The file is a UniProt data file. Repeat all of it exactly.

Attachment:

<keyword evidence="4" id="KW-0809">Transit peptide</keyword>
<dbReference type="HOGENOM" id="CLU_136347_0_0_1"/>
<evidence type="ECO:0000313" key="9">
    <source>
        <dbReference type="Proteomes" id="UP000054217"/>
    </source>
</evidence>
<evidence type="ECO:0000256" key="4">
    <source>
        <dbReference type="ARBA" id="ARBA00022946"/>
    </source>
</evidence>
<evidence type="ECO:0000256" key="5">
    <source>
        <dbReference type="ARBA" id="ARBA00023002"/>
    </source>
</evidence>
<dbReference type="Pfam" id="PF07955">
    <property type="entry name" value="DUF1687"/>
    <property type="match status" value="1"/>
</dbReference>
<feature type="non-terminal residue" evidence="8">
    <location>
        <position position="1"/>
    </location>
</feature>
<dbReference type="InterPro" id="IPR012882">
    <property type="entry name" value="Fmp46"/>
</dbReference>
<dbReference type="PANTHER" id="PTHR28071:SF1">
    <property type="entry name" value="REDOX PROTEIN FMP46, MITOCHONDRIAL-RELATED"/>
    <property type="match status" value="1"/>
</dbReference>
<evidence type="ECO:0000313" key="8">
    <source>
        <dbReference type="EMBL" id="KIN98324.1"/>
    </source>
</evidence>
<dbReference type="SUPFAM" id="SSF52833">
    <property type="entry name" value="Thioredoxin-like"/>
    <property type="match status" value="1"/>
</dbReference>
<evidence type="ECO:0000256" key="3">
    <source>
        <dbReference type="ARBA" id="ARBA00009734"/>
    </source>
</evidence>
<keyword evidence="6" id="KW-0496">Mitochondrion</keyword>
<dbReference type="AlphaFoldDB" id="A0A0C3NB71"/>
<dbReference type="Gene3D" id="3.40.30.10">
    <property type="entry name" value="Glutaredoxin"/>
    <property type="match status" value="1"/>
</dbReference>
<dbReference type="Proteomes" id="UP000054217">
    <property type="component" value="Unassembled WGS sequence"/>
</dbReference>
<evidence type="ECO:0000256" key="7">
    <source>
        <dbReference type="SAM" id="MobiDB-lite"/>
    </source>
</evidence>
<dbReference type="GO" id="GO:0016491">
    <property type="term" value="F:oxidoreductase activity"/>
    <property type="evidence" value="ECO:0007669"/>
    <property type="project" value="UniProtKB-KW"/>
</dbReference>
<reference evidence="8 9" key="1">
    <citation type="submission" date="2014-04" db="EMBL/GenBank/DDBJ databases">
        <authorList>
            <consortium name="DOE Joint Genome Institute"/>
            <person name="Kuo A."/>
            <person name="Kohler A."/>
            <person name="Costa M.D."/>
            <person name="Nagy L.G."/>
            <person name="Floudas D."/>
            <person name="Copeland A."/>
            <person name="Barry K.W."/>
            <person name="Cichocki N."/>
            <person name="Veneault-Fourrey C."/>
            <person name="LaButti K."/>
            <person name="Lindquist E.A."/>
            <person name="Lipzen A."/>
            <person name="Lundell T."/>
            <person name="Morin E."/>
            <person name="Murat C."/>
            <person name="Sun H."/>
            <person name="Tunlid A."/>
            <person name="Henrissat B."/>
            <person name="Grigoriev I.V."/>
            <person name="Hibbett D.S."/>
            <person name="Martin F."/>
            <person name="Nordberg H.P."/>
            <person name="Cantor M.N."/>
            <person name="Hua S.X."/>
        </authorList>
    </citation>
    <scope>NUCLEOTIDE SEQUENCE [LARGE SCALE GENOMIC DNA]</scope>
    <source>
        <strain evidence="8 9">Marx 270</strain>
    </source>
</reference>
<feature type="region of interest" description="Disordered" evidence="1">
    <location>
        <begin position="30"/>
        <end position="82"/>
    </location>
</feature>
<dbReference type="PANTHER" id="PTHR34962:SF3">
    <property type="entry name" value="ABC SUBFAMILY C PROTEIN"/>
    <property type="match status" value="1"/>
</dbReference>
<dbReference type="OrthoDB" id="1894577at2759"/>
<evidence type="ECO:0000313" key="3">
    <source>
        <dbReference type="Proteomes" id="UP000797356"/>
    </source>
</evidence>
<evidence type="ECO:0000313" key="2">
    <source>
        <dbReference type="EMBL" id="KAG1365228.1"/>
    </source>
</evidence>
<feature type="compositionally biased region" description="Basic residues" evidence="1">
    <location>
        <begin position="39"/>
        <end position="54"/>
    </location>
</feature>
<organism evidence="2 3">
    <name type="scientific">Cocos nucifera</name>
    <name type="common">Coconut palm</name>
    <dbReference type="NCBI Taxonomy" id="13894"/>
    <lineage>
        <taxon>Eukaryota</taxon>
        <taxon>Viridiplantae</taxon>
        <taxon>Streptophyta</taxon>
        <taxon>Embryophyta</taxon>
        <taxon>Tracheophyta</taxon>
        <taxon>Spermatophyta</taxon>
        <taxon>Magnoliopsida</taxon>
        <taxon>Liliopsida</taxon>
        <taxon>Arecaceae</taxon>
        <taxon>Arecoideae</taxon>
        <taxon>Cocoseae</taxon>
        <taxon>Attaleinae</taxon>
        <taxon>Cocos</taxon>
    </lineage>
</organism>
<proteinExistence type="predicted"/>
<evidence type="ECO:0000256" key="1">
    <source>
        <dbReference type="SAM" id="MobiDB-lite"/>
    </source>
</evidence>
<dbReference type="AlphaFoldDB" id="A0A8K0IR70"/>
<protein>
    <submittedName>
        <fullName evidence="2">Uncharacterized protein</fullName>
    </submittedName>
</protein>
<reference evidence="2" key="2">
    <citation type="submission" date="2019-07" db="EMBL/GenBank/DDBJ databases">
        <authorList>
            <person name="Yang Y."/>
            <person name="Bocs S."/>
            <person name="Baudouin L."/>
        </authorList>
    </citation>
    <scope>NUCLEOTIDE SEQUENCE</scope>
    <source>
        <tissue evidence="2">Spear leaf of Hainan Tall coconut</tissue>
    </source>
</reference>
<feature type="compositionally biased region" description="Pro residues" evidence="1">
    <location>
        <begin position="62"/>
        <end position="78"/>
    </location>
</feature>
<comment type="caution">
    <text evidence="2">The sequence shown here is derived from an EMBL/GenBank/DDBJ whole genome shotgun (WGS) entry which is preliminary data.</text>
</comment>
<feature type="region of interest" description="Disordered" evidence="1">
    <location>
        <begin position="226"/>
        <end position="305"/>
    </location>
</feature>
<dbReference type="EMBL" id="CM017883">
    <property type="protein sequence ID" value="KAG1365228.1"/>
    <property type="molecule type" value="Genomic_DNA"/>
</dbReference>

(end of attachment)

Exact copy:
<keyword evidence="4" id="KW-0809">Transit peptide</keyword>
<dbReference type="HOGENOM" id="CLU_136347_0_0_1"/>
<evidence type="ECO:0000313" key="9">
    <source>
        <dbReference type="Proteomes" id="UP000054217"/>
    </source>
</evidence>
<evidence type="ECO:0000256" key="4">
    <source>
        <dbReference type="ARBA" id="ARBA00022946"/>
    </source>
</evidence>
<evidence type="ECO:0000256" key="5">
    <source>
        <dbReference type="ARBA" id="ARBA00023002"/>
    </source>
</evidence>
<dbReference type="Pfam" id="PF07955">
    <property type="entry name" value="DUF1687"/>
    <property type="match status" value="1"/>
</dbReference>
<feature type="non-terminal residue" evidence="8">
    <location>
        <position position="1"/>
    </location>
</feature>
<dbReference type="InterPro" id="IPR012882">
    <property type="entry name" value="Fmp46"/>
</dbReference>
<dbReference type="PANTHER" id="PTHR28071:SF1">
    <property type="entry name" value="REDOX PROTEIN FMP46, MITOCHONDRIAL-RELATED"/>
    <property type="match status" value="1"/>
</dbReference>
<evidence type="ECO:0000313" key="8">
    <source>
        <dbReference type="EMBL" id="KIN98324.1"/>
    </source>
</evidence>
<dbReference type="SUPFAM" id="SSF52833">
    <property type="entry name" value="Thioredoxin-like"/>
    <property type="match status" value="1"/>
</dbReference>
<evidence type="ECO:0000256" key="3">
    <source>
        <dbReference type="ARBA" id="ARBA00009734"/>
    </source>
</evidence>
<keyword evidence="6" id="KW-0496">Mitochondrion</keyword>
<dbReference type="AlphaFoldDB" id="A0A0C3NB71"/>
<dbReference type="Gene3D" id="3.40.30.10">
    <property type="entry name" value="Glutaredoxin"/>
    <property type="match status" value="1"/>
</dbReference>
<dbReference type="Proteomes" id="UP000054217">
    <property type="component" value="Unassembled WGS sequence"/>
</dbReference>
<evidence type="ECO:0000256" key="7">
    <source>
        <dbReference type="SAM" id="MobiDB-lite"/>
    </source>
</evidence>
<dbReference type="GO" id="GO:0016491">
    <property type="term" value="F:oxidoreductase activity"/>
    <property type="evidence" value="ECO:0007669"/>
    <property type="project" value="UniProtKB-KW"/>
</dbReference>
<reference evidence="8 9" key="1">
    <citation type="submission" date="2014-04" db="EMBL/GenBank/DDBJ databases">
        <authorList>
            <consortium name="DOE Joint Genome Institute"/>
            <person name="Kuo A."/>
            <person name="Kohler A."/>
            <person name="Costa M.D."/>
            <person name="Nagy L.G."/>
            <person name="Floudas D."/>
            <person name="Copeland A."/>
            <person name="Barry K.W."/>
            <person name="Cichocki N."/>
            <person name="Veneault-Fourrey C."/>
            <person name="LaButti K."/>
            <person name="Lindquist E.A."/>
            <person name="Lipzen A."/>
            <person name="Lundell T."/>
            <person name="Morin E."/>
            <person name="Murat C."/>
            <person name="Sun H."/>
            <person name="Tunlid A."/>
            <person name="Henrissat B."/>
            <person name="Grigoriev I.V."/>
            <person name="Hibbett D.S."/>
            <person name="Martin F."/>
            <person name="Nordberg H.P."/>
            <person name="Cantor M.N."/>
            <person name="Hua S.X."/>
        </authorList>
    </citation>
    <scope>NUCLEOTIDE SEQUENCE [LARGE SCALE GENOMIC DNA]</scope>
    <source>
        <strain evidence="8 9">Marx 270</strain>
    </source>
</reference>
<feature type="region of interest" description="Disordered" evidence="1">
    <location>
        <begin position="30"/>
        <end position="82"/>
    </location>
</feature>
<dbReference type="PANTHER" id="PTHR34962:SF3">
    <property type="entry name" value="ABC SUBFAMILY C PROTEIN"/>
    <property type="match status" value="1"/>
</dbReference>
<dbReference type="OrthoDB" id="1894577at2759"/>
<evidence type="ECO:0000313" key="3">
    <source>
        <dbReference type="Proteomes" id="UP000797356"/>
    </source>
</evidence>
<evidence type="ECO:0000313" key="2">
    <source>
        <dbReference type="EMBL" id="KAG1365228.1"/>
    </source>
</evidence>
<feature type="compositionally biased region" description="Basic residues" evidence="1">
    <location>
        <begin position="39"/>
        <end position="54"/>
    </location>
</feature>
<organism evidence="2 3">
    <name type="scientific">Cocos nucifera</name>
    <name type="common">Coconut palm</name>
    <dbReference type="NCBI Taxonomy" id="13894"/>
    <lineage>
        <taxon>Eukaryota</taxon>
        <taxon>Viridiplantae</taxon>
        <taxon>Streptophyta</taxon>
        <taxon>Embryophyta</taxon>
        <taxon>Tracheophyta</taxon>
        <taxon>Spermatophyta</taxon>
        <taxon>Magnoliopsida</taxon>
        <taxon>Liliopsida</taxon>
        <taxon>Arecaceae</taxon>
        <taxon>Arecoideae</taxon>
        <taxon>Cocoseae</taxon>
        <taxon>Attaleinae</taxon>
        <taxon>Cocos</taxon>
    </lineage>
</organism>
<proteinExistence type="predicted"/>
<evidence type="ECO:0000256" key="1">
    <source>
        <dbReference type="SAM" id="MobiDB-lite"/>
    </source>
</evidence>
<dbReference type="AlphaFoldDB" id="A0A8K0IR70"/>
<protein>
    <submittedName>
        <fullName evidence="2">Uncharacterized protein</fullName>
    </submittedName>
</protein>
<reference evidence="2" key="2">
    <citation type="submission" date="2019-07" db="EMBL/GenBank/DDBJ databases">
        <authorList>
            <person name="Yang Y."/>
            <person name="Bocs S."/>
            <person name="Baudouin L."/>
        </authorList>
    </citation>
    <scope>NUCLEOTIDE SEQUENCE</scope>
    <source>
        <tissue evidence="2">Spear leaf of Hainan Tall coconut</tissue>
    </source>
</reference>
<feature type="compositionally biased region" description="Pro residues" evidence="1">
    <location>
        <begin position="62"/>
        <end position="78"/>
    </location>
</feature>
<comment type="caution">
    <text evidence="2">The sequence shown here is derived from an EMBL/GenBank/DDBJ whole genome shotgun (WGS) entry which is preliminary data.</text>
</comment>
<feature type="region of interest" description="Disordered" evidence="1">
    <location>
        <begin position="226"/>
        <end position="305"/>
    </location>
</feature>
<dbReference type="EMBL" id="CM017883">
    <property type="protein sequence ID" value="KAG1365228.1"/>
    <property type="molecule type" value="Genomic_DNA"/>
</dbReference>